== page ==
Danielle Greenberg

Danielle Greenberg, Ph.D. FACN, is Director, Nutrition and Scientific Affairs at PepsiCo. She is responsible for internal and external communications in the areas of nutrition and scientific affairs. She has also worked with the Public Affairs and Science and Regulatory Affairs teams at PepsiCo. Dr. Greenberg’s interests are educating consumers on how PepsiCo products can fit within healthy lifestyles and be used in weight management plans. She also helps educate consumers on how to make choices for healthy foods and beverages that can include treat foods.

Dr. Greenberg began her career as an academic researcher. She was previously an Associate Professor in the Department of Psychiatry at Cornell University Medical College. Her area of research was on the physiology of obesity with specific focuses on the how dietary fats lead to satiety, the role of fat intake in obesity, the satiating potency of dietary fats, the control of food intake by brain gut peptides, and neural processes mediating food intake. She also worked for Nutrition 21, a science-driven nutritional products company.

Dr. Greenberg is a Fellow of the American College of Nutrition and a Fellow of The Obesity Society. She received her Doctor of Philosophy and Masters of Philosophy in Biological Psychology from The City University of New York, and her Bachelor of Science in Biology from Columbia University.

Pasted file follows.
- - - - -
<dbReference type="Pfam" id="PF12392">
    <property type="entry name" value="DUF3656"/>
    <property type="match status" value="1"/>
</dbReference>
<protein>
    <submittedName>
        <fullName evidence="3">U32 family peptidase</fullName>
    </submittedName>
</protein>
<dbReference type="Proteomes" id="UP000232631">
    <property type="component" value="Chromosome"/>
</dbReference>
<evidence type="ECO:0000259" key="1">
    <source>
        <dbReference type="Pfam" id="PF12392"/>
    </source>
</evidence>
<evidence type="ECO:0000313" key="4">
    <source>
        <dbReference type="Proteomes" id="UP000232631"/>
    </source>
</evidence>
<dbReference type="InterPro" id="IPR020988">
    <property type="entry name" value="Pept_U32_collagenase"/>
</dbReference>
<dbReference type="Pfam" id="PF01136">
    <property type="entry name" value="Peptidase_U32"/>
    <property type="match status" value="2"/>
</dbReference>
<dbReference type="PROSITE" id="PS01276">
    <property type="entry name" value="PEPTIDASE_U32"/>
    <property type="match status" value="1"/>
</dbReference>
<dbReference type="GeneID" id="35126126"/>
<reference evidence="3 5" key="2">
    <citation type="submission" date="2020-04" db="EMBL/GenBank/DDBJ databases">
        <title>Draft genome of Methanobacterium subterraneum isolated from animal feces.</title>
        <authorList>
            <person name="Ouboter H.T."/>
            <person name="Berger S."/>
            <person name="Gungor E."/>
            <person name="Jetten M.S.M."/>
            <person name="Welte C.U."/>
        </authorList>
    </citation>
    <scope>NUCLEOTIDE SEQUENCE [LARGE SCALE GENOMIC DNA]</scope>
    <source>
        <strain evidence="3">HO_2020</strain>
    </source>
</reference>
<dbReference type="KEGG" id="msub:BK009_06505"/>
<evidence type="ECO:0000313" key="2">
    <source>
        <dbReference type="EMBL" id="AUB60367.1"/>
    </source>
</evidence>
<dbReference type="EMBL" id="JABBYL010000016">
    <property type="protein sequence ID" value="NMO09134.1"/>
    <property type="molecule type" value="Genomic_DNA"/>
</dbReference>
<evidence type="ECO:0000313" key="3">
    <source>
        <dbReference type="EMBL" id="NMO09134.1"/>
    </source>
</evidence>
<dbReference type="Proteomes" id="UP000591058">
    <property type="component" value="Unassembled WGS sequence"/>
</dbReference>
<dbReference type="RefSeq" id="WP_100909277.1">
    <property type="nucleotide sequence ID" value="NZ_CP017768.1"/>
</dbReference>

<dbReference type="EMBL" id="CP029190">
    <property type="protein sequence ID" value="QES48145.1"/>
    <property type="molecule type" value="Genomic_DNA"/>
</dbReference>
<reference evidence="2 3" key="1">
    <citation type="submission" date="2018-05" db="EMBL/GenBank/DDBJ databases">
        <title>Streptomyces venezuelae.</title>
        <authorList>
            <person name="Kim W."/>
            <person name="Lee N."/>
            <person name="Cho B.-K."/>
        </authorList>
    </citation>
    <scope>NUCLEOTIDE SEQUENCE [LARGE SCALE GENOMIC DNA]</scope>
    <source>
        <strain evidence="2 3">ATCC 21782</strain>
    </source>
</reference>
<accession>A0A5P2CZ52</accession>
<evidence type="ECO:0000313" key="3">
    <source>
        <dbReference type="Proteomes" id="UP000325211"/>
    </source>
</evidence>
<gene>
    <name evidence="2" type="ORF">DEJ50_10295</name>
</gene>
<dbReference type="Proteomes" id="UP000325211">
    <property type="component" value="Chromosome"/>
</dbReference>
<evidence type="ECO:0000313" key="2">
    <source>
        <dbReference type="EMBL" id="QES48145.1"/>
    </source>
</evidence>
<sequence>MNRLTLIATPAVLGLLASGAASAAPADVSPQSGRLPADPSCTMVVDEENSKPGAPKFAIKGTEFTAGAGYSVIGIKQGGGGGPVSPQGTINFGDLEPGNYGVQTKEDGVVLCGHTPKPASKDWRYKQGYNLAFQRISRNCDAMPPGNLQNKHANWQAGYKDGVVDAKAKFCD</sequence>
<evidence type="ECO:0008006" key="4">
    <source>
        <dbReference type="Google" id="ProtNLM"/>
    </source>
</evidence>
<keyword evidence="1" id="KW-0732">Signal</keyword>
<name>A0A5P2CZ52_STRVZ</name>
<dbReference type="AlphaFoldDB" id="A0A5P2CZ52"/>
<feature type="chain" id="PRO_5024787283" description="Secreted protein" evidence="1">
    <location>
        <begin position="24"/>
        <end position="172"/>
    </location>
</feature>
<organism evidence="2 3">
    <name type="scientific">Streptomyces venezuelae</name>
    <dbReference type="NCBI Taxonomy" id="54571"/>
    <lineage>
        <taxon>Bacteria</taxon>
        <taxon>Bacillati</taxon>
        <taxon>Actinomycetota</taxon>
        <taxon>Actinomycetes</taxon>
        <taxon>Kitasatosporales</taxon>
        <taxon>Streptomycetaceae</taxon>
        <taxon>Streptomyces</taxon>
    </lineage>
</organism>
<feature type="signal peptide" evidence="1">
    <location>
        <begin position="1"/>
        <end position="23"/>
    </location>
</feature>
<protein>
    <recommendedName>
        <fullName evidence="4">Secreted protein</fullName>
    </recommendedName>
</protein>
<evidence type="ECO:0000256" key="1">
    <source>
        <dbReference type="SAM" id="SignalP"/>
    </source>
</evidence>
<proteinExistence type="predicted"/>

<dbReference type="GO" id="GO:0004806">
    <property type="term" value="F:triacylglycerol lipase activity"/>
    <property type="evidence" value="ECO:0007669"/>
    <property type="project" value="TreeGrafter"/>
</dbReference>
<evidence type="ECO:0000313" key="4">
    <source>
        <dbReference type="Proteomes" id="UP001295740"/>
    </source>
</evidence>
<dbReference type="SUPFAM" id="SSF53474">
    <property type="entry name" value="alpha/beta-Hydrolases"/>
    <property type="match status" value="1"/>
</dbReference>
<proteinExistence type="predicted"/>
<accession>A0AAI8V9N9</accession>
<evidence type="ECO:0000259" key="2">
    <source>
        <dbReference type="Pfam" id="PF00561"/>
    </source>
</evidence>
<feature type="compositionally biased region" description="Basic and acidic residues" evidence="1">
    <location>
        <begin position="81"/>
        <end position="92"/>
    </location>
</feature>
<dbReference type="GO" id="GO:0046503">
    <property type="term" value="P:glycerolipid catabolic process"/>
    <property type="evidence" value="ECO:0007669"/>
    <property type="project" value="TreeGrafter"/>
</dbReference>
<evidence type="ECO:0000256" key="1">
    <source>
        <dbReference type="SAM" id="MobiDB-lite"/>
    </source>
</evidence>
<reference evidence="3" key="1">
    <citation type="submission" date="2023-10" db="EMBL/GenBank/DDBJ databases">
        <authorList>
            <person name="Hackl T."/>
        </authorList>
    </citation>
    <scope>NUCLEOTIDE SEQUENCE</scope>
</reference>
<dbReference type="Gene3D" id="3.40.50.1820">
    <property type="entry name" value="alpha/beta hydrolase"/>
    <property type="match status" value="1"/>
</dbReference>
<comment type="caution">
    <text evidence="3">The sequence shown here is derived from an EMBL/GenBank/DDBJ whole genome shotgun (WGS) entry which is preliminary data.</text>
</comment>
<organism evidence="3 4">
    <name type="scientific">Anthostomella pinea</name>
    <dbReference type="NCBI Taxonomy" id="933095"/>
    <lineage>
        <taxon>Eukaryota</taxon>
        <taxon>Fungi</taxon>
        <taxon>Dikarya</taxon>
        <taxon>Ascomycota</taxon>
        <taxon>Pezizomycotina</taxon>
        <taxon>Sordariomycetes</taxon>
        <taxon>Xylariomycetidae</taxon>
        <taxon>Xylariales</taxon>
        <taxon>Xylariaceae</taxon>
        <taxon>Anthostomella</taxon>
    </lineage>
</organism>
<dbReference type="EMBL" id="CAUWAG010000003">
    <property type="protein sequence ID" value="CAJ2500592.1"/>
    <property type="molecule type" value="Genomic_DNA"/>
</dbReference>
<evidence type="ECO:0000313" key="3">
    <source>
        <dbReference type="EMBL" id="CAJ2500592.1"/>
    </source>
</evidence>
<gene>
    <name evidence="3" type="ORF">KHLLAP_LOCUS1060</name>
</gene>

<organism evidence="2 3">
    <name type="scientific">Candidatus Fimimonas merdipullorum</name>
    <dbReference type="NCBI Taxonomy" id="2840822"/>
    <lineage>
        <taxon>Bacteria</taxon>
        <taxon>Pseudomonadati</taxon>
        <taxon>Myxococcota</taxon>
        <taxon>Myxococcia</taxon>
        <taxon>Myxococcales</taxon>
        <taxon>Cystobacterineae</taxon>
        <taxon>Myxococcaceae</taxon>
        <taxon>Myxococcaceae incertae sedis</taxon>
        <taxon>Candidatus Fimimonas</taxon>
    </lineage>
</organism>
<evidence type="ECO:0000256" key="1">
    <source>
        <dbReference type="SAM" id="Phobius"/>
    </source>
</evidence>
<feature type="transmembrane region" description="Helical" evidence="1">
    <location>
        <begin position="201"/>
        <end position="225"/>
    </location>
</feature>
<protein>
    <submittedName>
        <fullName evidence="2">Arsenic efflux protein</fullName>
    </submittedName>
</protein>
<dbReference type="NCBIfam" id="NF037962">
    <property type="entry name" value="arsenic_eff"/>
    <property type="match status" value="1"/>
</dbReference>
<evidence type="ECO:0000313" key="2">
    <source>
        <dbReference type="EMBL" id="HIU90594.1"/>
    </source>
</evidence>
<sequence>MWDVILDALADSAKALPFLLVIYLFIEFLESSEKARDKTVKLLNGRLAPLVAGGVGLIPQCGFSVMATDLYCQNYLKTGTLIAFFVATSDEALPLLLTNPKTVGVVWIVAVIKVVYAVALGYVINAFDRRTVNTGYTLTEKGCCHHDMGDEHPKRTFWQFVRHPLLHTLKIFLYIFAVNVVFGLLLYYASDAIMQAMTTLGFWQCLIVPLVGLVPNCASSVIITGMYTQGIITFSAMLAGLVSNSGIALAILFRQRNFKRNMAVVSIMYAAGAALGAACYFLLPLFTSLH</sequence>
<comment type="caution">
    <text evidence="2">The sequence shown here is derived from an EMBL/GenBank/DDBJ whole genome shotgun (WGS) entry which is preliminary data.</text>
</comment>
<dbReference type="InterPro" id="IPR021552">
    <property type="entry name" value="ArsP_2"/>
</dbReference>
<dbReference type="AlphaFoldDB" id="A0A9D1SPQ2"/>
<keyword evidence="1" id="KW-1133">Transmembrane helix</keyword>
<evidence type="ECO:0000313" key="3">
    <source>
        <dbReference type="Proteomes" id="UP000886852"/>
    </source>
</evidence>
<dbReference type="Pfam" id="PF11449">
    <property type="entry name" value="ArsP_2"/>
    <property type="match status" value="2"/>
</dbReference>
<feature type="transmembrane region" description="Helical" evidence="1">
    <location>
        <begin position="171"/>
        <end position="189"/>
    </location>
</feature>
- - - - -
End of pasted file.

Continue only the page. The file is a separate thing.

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PepsiCo Recognizes American Diabetes Month

Diabetes is a serious disease affecting over 27 million Americans. If the current projections continue, that number could triple by 2050, according to CDC scientists. Diabetes occurs when a person’s insulin production either shuts down (type 1 diabetes) or insulin and the body’s cells no longer work together as efficiently as they should (type 2 diabetes).  In both cases the result is that glucose, the fuel that the body uses to supply cells with energy, can not enter the cells. This leads to excess glucose in the blood, causing the condition known as high blood sugar.   There is a third type of diabetes, gestational diabetes, which can develop during pregnancy. People with type 1 diabetes need insulin to help balance their blood sugars.  People with type 2 diabetes can often balance their blood sugars adequately with oral medicines.  Both forms of diabetes require a healthy diet and... Read more

Born to be fat?

It is common knowledge that genetics plays an important role in the risk for obesity. However, recent research highlights another important aspect of a predisposition to becoming overweight or obese: namely the nutritional status of mothers during pregnancy and nursing. Read more